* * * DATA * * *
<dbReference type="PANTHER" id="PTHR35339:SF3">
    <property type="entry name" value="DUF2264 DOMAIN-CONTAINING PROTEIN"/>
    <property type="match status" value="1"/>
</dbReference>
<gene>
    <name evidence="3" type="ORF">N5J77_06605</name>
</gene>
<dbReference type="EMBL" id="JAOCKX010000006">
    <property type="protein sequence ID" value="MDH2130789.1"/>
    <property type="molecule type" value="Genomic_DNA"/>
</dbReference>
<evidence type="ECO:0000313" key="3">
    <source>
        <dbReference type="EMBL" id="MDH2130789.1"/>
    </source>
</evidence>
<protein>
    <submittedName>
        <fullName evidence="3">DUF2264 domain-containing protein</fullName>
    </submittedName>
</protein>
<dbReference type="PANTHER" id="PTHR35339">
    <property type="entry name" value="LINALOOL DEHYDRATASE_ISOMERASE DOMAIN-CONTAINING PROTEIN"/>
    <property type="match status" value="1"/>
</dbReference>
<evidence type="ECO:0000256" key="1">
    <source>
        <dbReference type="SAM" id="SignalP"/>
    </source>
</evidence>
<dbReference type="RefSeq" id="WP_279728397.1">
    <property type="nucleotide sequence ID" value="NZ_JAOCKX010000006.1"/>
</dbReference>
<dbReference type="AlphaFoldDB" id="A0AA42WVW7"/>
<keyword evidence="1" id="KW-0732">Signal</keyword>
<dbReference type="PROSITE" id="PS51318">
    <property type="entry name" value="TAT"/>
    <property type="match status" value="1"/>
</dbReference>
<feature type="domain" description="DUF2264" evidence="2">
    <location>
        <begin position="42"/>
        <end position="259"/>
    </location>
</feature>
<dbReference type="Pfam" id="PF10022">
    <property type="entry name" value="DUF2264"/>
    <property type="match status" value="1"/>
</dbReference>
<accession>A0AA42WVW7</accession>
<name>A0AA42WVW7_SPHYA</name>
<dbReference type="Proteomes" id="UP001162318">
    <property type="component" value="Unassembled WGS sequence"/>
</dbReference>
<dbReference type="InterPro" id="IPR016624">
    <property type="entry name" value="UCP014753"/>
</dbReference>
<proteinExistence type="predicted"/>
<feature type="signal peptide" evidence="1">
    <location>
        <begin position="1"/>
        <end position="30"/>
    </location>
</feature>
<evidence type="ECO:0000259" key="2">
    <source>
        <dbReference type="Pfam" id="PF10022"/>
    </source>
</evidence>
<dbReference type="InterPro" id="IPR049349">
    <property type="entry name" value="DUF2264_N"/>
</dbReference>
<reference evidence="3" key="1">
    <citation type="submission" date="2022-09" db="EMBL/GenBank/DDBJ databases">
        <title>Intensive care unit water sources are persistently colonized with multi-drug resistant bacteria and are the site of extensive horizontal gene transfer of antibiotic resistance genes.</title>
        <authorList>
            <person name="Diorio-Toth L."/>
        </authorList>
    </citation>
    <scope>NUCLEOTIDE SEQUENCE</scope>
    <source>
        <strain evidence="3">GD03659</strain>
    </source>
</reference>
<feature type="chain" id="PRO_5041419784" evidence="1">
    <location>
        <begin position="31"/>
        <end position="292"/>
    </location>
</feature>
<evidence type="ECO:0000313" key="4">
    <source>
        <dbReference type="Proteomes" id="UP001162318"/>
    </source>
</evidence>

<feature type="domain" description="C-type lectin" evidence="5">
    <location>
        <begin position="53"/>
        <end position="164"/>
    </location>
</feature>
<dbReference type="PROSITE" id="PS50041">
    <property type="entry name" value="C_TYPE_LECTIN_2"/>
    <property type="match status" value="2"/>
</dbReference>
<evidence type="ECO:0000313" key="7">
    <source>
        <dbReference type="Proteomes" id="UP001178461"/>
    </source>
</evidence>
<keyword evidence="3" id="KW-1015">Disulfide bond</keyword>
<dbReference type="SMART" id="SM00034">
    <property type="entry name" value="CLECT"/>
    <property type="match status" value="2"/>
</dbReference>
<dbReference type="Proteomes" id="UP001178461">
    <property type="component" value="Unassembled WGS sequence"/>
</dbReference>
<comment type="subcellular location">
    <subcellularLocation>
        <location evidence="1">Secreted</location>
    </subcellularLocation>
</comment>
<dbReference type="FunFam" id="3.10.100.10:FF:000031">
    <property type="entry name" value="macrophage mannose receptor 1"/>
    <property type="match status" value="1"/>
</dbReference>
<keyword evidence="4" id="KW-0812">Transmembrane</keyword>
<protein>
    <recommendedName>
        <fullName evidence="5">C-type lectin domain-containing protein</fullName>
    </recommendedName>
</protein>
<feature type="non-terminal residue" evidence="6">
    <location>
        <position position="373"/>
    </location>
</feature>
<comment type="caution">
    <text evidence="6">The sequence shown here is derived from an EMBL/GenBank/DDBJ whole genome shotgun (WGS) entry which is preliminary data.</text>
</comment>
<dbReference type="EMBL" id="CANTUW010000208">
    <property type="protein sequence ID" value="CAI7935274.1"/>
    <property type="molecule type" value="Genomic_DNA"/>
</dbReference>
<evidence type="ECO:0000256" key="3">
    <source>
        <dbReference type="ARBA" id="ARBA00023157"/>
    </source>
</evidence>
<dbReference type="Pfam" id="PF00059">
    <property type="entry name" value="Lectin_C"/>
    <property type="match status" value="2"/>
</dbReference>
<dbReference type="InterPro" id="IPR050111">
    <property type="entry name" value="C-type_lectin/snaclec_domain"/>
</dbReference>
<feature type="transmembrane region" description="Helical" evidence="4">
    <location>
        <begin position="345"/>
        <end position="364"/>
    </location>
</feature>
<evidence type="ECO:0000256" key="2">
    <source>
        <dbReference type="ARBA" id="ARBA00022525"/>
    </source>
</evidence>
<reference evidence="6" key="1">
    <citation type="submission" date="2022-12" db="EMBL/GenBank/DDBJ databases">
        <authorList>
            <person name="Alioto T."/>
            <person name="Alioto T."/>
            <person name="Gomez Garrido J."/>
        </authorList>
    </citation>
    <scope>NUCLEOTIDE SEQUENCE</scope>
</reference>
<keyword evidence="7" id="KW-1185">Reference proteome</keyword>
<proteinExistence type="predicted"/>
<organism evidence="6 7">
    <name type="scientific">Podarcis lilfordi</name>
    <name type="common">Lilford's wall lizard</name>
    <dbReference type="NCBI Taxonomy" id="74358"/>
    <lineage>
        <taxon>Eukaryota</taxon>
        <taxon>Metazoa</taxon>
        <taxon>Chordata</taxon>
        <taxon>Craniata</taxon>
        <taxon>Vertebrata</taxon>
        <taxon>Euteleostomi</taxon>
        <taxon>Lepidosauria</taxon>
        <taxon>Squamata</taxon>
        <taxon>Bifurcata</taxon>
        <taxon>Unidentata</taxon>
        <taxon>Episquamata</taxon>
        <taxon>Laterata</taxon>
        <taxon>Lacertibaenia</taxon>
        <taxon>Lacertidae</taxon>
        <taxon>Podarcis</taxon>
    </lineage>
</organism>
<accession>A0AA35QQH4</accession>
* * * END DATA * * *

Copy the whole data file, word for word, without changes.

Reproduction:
<dbReference type="PANTHER" id="PTHR35339:SF3">
    <property type="entry name" value="DUF2264 DOMAIN-CONTAINING PROTEIN"/>
    <property type="match status" value="1"/>
</dbReference>
<gene>
    <name evidence="3" type="ORF">N5J77_06605</name>
</gene>
<dbReference type="EMBL" id="JAOCKX010000006">
    <property type="protein sequence ID" value="MDH2130789.1"/>
    <property type="molecule type" value="Genomic_DNA"/>
</dbReference>
<evidence type="ECO:0000313" key="3">
    <source>
        <dbReference type="EMBL" id="MDH2130789.1"/>
    </source>
</evidence>
<protein>
    <submittedName>
        <fullName evidence="3">DUF2264 domain-containing protein</fullName>
    </submittedName>
</protein>
<dbReference type="PANTHER" id="PTHR35339">
    <property type="entry name" value="LINALOOL DEHYDRATASE_ISOMERASE DOMAIN-CONTAINING PROTEIN"/>
    <property type="match status" value="1"/>
</dbReference>
<evidence type="ECO:0000256" key="1">
    <source>
        <dbReference type="SAM" id="SignalP"/>
    </source>
</evidence>
<dbReference type="RefSeq" id="WP_279728397.1">
    <property type="nucleotide sequence ID" value="NZ_JAOCKX010000006.1"/>
</dbReference>
<dbReference type="AlphaFoldDB" id="A0AA42WVW7"/>
<keyword evidence="1" id="KW-0732">Signal</keyword>
<dbReference type="PROSITE" id="PS51318">
    <property type="entry name" value="TAT"/>
    <property type="match status" value="1"/>
</dbReference>
<feature type="domain" description="DUF2264" evidence="2">
    <location>
        <begin position="42"/>
        <end position="259"/>
    </location>
</feature>
<dbReference type="Pfam" id="PF10022">
    <property type="entry name" value="DUF2264"/>
    <property type="match status" value="1"/>
</dbReference>
<accession>A0AA42WVW7</accession>
<name>A0AA42WVW7_SPHYA</name>
<dbReference type="Proteomes" id="UP001162318">
    <property type="component" value="Unassembled WGS sequence"/>
</dbReference>
<dbReference type="InterPro" id="IPR016624">
    <property type="entry name" value="UCP014753"/>
</dbReference>
<proteinExistence type="predicted"/>
<feature type="signal peptide" evidence="1">
    <location>
        <begin position="1"/>
        <end position="30"/>
    </location>
</feature>
<evidence type="ECO:0000259" key="2">
    <source>
        <dbReference type="Pfam" id="PF10022"/>
    </source>
</evidence>
<dbReference type="InterPro" id="IPR049349">
    <property type="entry name" value="DUF2264_N"/>
</dbReference>
<reference evidence="3" key="1">
    <citation type="submission" date="2022-09" db="EMBL/GenBank/DDBJ databases">
        <title>Intensive care unit water sources are persistently colonized with multi-drug resistant bacteria and are the site of extensive horizontal gene transfer of antibiotic resistance genes.</title>
        <authorList>
            <person name="Diorio-Toth L."/>
        </authorList>
    </citation>
    <scope>NUCLEOTIDE SEQUENCE</scope>
    <source>
        <strain evidence="3">GD03659</strain>
    </source>
</reference>
<feature type="chain" id="PRO_5041419784" evidence="1">
    <location>
        <begin position="31"/>
        <end position="292"/>
    </location>
</feature>
<evidence type="ECO:0000313" key="4">
    <source>
        <dbReference type="Proteomes" id="UP001162318"/>
    </source>
</evidence>

<feature type="domain" description="C-type lectin" evidence="5">
    <location>
        <begin position="53"/>
        <end position="164"/>
    </location>
</feature>
<dbReference type="PROSITE" id="PS50041">
    <property type="entry name" value="C_TYPE_LECTIN_2"/>
    <property type="match status" value="2"/>
</dbReference>
<evidence type="ECO:0000313" key="7">
    <source>
        <dbReference type="Proteomes" id="UP001178461"/>
    </source>
</evidence>
<keyword evidence="3" id="KW-1015">Disulfide bond</keyword>
<dbReference type="SMART" id="SM00034">
    <property type="entry name" value="CLECT"/>
    <property type="match status" value="2"/>
</dbReference>
<dbReference type="Proteomes" id="UP001178461">
    <property type="component" value="Unassembled WGS sequence"/>
</dbReference>
<comment type="subcellular location">
    <subcellularLocation>
        <location evidence="1">Secreted</location>
    </subcellularLocation>
</comment>
<dbReference type="FunFam" id="3.10.100.10:FF:000031">
    <property type="entry name" value="macrophage mannose receptor 1"/>
    <property type="match status" value="1"/>
</dbReference>
<keyword evidence="4" id="KW-0812">Transmembrane</keyword>
<protein>
    <recommendedName>
        <fullName evidence="5">C-type lectin domain-containing protein</fullName>
    </recommendedName>
</protein>
<feature type="non-terminal residue" evidence="6">
    <location>
        <position position="373"/>
    </location>
</feature>
<comment type="caution">
    <text evidence="6">The sequence shown here is derived from an EMBL/GenBank/DDBJ whole genome shotgun (WGS) entry which is preliminary data.</text>
</comment>
<dbReference type="EMBL" id="CANTUW010000208">
    <property type="protein sequence ID" value="CAI7935274.1"/>
    <property type="molecule type" value="Genomic_DNA"/>
</dbReference>
<evidence type="ECO:0000256" key="3">
    <source>
        <dbReference type="ARBA" id="ARBA00023157"/>
    </source>
</evidence>
<dbReference type="Pfam" id="PF00059">
    <property type="entry name" value="Lectin_C"/>
    <property type="match status" value="2"/>
</dbReference>
<dbReference type="InterPro" id="IPR050111">
    <property type="entry name" value="C-type_lectin/snaclec_domain"/>
</dbReference>
<feature type="transmembrane region" description="Helical" evidence="4">
    <location>
        <begin position="345"/>
        <end position="364"/>
    </location>
</feature>
<evidence type="ECO:0000256" key="2">
    <source>
        <dbReference type="ARBA" id="ARBA00022525"/>
    </source>
</evidence>
<reference evidence="6" key="1">
    <citation type="submission" date="2022-12" db="EMBL/GenBank/DDBJ databases">
        <authorList>
            <person name="Alioto T."/>
            <person name="Alioto T."/>
            <person name="Gomez Garrido J."/>
        </authorList>
    </citation>
    <scope>NUCLEOTIDE SEQUENCE</scope>
</reference>
<keyword evidence="7" id="KW-1185">Reference proteome</keyword>
<proteinExistence type="predicted"/>
<organism evidence="6 7">
    <name type="scientific">Podarcis lilfordi</name>
    <name type="common">Lilford's wall lizard</name>
    <dbReference type="NCBI Taxonomy" id="74358"/>
    <lineage>
        <taxon>Eukaryota</taxon>
        <taxon>Metazoa</taxon>
        <taxon>Chordata</taxon>
        <taxon>Craniata</taxon>
        <taxon>Vertebrata</taxon>
        <taxon>Euteleostomi</taxon>
        <taxon>Lepidosauria</taxon>
        <taxon>Squamata</taxon>
        <taxon>Bifurcata</taxon>
        <taxon>Unidentata</taxon>
        <taxon>Episquamata</taxon>
        <taxon>Laterata</taxon>
        <taxon>Lacertibaenia</taxon>
        <taxon>Lacertidae</taxon>
        <taxon>Podarcis</taxon>
    </lineage>
</organism>
<accession>A0AA35QQH4</accession>